J.R. Reid's elbows are almost as punishing as his hips, which is to say nothing of his knees. North Carolina's 6-foot-9, 256-pound forward is an essay in painful angles and muscles, and all he needed to complete the ensemble against Maryland last night was a set of metal teeth.

There has been much talk recently that Reid, the dominating sophomore North Carolina tries so hard to keep under wraps with its typical everyman-basketball, will participate in the NBA draft this summer. As if to confirm his overwhelming young talent, Reid led all scorers with 24 points, 16 of them in the second half, as the Tar Heels defeated the Terrapins, 71-65, at Cole Field House.

The closest the Terrapins would come after the game's first five minutes was five points, and that was due in large measure to Reid, a menacing physical presence with a flat-top haircut. While shooting nine of 11 from the floor, he lured the bulk of Maryland's front court into first-half foul trouble and then gave a virtuoso performance in the second half to finish with six rebounds, two blocked shots, two steals and two assists.

"He shot it with right hand, he shot it with the left hand, he broke the pressure," Maryland Coach Bob Wade said. "He's outstanding."

The exhibition only reinforced many opinions that Reid could forego his remaining two years at North Carolina and enter this year's NBA draft. In a year when Danny Manning of Kansas is expected to be the first player chosen, Reid could surpass a slew of other respectable talents coming out, such as Rony Seikaly of Syracuse and Dean Garrett of Indiana.

But Reid said last night he currently has no intention of joining that company. The son of two schoolteachers from Virginia Beach, Va., he said his intention is to remain in school unless something unforseen changes his mind.

"I'm planning on staying four years, my mother is planning on it and so is my father. School is my main thing, all that's on my mind is this season. Basketball can wait."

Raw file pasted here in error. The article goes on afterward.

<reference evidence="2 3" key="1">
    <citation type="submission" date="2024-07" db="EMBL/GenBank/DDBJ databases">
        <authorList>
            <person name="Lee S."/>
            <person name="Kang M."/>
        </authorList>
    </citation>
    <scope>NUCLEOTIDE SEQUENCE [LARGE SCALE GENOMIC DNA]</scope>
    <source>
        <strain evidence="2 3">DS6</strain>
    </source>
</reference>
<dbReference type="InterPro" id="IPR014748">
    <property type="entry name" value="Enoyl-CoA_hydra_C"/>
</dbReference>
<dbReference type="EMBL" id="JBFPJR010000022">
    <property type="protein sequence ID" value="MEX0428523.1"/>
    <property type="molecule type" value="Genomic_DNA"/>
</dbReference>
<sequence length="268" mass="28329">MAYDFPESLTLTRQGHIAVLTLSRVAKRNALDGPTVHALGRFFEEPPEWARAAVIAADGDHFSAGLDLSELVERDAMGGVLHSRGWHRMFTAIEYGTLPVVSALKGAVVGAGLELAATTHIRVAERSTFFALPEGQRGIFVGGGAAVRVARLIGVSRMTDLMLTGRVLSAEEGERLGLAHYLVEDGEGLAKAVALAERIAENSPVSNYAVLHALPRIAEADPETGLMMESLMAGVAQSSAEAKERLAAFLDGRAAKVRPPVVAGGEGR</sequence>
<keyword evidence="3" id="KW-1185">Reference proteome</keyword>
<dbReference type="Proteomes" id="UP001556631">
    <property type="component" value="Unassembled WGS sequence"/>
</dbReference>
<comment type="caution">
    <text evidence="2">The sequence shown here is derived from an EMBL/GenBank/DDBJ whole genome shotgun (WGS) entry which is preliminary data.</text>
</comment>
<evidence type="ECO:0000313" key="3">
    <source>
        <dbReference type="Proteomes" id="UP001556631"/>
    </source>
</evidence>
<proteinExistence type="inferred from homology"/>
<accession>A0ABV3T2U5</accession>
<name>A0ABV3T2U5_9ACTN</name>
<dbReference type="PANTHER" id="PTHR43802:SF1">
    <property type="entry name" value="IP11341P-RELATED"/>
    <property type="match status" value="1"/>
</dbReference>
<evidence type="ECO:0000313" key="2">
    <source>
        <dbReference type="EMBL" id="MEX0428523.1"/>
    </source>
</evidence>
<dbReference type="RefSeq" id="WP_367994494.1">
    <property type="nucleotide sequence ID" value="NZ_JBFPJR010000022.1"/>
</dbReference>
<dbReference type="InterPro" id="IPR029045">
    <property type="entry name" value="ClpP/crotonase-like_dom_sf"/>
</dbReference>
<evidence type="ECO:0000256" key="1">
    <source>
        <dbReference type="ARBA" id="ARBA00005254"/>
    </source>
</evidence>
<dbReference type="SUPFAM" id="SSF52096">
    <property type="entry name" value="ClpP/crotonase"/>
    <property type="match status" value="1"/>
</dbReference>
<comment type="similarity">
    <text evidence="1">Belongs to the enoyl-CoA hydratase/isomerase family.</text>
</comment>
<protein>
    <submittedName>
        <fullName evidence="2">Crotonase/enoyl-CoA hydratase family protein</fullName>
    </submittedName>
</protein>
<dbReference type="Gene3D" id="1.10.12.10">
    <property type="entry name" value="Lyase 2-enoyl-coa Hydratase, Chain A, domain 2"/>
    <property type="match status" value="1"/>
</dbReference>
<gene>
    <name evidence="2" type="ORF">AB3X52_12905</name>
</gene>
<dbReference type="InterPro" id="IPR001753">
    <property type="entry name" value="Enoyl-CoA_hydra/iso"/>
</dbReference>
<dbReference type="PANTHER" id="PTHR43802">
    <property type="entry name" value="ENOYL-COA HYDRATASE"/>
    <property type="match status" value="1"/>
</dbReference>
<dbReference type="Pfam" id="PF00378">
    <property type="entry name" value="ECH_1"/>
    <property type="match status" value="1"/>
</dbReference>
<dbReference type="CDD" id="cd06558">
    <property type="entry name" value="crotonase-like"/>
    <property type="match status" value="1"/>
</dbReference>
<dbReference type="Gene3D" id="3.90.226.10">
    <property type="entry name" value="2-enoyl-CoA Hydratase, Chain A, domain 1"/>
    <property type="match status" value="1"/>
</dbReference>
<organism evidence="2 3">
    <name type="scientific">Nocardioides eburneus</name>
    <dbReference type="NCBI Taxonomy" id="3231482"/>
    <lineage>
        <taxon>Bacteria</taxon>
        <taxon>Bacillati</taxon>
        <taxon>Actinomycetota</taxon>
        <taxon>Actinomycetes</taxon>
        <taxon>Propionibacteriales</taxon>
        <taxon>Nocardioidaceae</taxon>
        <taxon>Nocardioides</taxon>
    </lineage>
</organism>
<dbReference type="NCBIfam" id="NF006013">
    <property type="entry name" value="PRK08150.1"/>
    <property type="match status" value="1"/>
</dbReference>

But something unforseen could come from Coach Dean Smith. Whenever Smith has a player who might consider leaving early, he makes a practice of researching the subject in the springtime by calling various general managers around the league. If he becomes convinced the player will be among the top three draftees, he advises them to come out.

That was the case with Michael Jordan and James Worthy, who left after their junior years. But Smith never has lost a sophomore to the draft before and clearly is becoming irritated with the amount of speculation about Reid.

"I might check for {junior guard} Jeff Lebo or {freshman forward} Pete Chilcutt too," Smith said after last night's game. "What about Danny Ferry? His dad {Bullets General Manager Bob Ferry} might try to get him for the Bullets."

Yet Smith's irritation was blunted by his praise for Reid's accomplishments against Maryland. On a team with no senior starters, Reid has provided much of the impetus for the second-ranked Tar Heels this season. Working against Maryland's more than respectable front court of all-Atlantic Coast Conference forward Derrick Lewis and 6-9 forward Tony Massenburg, he presented them with three fouls each in the first half.

Defensively, he reduced Lewis to a relatively minor factor, with 13 points, and Massenburg to nonexistent, with four points, well below his average of 15.8.

"We work on the post move and getting the foul inside," Reid said. "We were all trying to draw contact."

That left the Terrapins with little strength to defend against Reid in the second period. They went to a 2-3 zone, and Reid went crazy.

"When he gets it inside you can count on two," Lebo said. "Or three."